Senators introduce bills to create more Taos County wilderness

Posted

New Mexico’s senators are co-sponsoring a bill that would establish two wilderness areas inside the Rio Grande del Norte National Monument.

Tom Udall, D-NM, and Martin Heinrich, D-NM, announced Thursday (May 7) the introduction of the Cerros del Norte Act, which would create a combined 21,420 acres of wilderness in far northern Taos County.

The act proposes to create the 8,000-acre Rio San Antonio Wilderness on the west side of US 64, as well as the 13,420-acre Cerro del Yuta (Ute Mountain) Wilderness just west of Costilla.

Both areas would fall within the 242,000-acre Rio Grande del Norte National Monument, which was created by executive order in 2013.

While the president has the power to designate a national monument, any new wilderness must get congressional approval.

“It’s another one of those examples of a long process that has really had incredible community support,” Heinrich told The Taos News in an interview Thursday afternoon. “These two areas are just really unique in terms of resources within the context of the overall monument.”

All of the land to be designated as wilderness is currently administered by the Bureau of Land Management. Wildness protection essentially prevents future development, including the construction of roads as well as motorized travel, in areas deemed unique because of their wilderness characteristics. It’s famously defined in the 1964 Wilderness Act as “an area where the earth and its community of life are untrammeled by man, where man himself is a visitor and does not remain.”

“One of the main reasons people visit the Taos area is to marvel at and venture into our magnificent wilderness areas and public wild lands,” said Stuart Wilde, a local outfitter, in a press release on the bill’s introduction from the New Mexico Wilderness Alliance.  “Protecting wilderness within the incredible Río Grande del Norte National Monu­ment will only enhance our tourism and outdoor recreation.”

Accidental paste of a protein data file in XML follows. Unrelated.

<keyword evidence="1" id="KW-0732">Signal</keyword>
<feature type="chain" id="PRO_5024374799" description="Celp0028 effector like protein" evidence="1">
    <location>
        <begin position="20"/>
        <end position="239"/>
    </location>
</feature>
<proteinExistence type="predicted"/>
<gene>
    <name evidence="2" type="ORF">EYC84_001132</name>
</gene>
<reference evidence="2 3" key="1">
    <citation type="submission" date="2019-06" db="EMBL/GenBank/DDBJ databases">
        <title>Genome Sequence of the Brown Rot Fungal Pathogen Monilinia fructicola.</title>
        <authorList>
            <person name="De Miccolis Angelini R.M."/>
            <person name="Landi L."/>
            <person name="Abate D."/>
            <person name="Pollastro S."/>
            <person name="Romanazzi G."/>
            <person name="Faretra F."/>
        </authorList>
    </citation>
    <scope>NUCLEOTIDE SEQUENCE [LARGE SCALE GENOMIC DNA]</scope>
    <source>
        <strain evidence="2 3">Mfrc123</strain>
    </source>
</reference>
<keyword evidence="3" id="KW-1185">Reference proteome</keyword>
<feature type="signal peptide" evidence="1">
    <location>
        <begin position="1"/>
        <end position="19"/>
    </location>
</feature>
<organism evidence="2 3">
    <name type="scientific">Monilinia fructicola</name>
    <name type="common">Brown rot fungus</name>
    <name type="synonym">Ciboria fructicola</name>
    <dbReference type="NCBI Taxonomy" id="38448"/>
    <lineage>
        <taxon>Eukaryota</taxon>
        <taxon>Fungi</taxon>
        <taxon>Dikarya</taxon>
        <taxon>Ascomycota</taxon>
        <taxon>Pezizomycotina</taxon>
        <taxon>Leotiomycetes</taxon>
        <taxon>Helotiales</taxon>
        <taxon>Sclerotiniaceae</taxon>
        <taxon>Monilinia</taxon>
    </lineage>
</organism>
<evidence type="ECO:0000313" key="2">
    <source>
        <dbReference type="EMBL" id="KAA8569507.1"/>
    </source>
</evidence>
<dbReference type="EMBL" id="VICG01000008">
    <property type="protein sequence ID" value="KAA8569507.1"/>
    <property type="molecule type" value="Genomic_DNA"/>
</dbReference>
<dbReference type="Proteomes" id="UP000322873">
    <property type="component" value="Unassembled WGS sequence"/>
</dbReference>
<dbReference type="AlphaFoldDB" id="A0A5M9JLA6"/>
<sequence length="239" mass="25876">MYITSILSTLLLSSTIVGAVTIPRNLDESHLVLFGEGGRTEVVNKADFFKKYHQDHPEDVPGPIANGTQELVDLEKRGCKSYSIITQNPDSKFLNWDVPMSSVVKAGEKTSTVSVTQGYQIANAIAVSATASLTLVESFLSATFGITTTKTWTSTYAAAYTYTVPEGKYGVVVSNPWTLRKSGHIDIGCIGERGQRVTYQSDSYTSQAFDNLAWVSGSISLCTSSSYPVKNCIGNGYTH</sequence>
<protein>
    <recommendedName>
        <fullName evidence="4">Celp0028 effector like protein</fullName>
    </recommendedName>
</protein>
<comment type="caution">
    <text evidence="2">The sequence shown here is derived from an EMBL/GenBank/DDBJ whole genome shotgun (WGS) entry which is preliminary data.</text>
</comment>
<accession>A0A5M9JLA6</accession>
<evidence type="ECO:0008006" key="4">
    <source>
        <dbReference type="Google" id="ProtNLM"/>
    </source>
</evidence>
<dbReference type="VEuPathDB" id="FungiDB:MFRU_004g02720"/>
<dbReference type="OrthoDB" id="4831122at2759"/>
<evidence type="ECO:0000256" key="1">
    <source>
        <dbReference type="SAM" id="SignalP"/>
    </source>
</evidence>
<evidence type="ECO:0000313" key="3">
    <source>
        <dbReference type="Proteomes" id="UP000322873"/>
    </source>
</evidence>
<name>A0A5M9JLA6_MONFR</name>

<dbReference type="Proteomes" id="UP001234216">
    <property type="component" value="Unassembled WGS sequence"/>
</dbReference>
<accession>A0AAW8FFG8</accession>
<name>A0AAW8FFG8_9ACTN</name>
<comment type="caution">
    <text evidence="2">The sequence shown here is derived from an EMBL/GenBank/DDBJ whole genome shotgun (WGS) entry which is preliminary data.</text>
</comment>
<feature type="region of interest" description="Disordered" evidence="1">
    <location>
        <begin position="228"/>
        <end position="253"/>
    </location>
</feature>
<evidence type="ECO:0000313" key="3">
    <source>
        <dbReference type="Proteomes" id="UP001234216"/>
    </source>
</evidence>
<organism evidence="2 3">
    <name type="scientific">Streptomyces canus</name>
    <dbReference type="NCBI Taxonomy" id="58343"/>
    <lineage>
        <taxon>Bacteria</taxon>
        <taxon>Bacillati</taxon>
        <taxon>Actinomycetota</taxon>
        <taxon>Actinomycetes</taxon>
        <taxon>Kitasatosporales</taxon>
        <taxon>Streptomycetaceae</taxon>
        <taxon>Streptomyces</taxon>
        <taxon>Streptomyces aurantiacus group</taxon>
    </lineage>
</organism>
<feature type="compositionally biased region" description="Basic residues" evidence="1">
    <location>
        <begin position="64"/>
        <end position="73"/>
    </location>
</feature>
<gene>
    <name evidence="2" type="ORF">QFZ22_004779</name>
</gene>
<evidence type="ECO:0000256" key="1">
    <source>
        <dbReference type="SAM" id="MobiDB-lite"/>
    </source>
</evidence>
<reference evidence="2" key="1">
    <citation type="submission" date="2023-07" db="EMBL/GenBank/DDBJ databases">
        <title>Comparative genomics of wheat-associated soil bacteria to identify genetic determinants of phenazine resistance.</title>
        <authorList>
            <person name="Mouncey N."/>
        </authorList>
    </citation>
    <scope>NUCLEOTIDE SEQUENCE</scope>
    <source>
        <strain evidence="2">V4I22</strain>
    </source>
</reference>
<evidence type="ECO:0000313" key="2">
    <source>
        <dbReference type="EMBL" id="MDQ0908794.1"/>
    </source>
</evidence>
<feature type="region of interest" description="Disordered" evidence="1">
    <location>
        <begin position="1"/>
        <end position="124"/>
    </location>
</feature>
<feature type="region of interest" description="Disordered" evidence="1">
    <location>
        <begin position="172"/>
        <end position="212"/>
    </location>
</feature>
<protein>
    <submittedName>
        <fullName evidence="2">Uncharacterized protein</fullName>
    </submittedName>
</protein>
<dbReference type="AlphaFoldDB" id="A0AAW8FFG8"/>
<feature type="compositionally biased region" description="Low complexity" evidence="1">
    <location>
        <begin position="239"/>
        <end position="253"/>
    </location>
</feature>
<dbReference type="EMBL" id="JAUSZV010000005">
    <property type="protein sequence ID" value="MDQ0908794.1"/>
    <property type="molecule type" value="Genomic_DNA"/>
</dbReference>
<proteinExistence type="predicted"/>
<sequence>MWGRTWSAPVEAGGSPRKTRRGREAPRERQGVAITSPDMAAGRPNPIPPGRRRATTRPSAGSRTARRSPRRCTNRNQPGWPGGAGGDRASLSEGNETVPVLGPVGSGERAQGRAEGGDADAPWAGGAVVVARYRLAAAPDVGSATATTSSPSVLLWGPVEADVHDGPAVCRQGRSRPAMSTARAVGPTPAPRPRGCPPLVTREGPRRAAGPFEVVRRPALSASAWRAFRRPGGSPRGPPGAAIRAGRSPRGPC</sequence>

Like other local conservation initiatives, this effort has enjoyed the support of a broad coalition of sportsmen, businesses and traditional communities. The proposal for a wilderness area on Ute Mountain has met some resistance from a handful of Costilla residents worried it could affect nearby ranching operations.

The wilderness bill introduced Thursday mirrors failed legislation co-sponsored by the same Senators in 2013.

While that bill died, a separate bill to create the Columbine/Hondo Wilderness (also in Taos County) was lumped into a massive public lands package in late 2014. The package breezed through Congress attached to a defense spending bill.

However, some conservationists felt the designation of the Columbine/Hondo was made bittersweet by industry-friendly provisions also in the package, such as easing regulation of grazing and fast-tracking the approval of oil and gas leases on public lands, including areas near Chaco Canyon.

Some environmental groups worry these sorts of unbalanced trade-offs will become more common in Washington, where gridlock has essentially put an end to the viability of a stand-alone wilderness bill.

Heinrich challenged that criticism in Thursday’s interview.

“I think you’ve to to be flexible these days,” he said, asserting that last year’s public lands package was “on balance, a very good piece of legislation.”

Heinrich said he’d try to get the bill passed on its own, but would be willing to get it through as part of another package.

Heinrich said the two proposed wilderness area don’t currently face the threat of development or industrial activity, but he said that was no reason not to act. “I prefer to do the conservation work before there’s an imminent threat,” Heinrich said.

Comments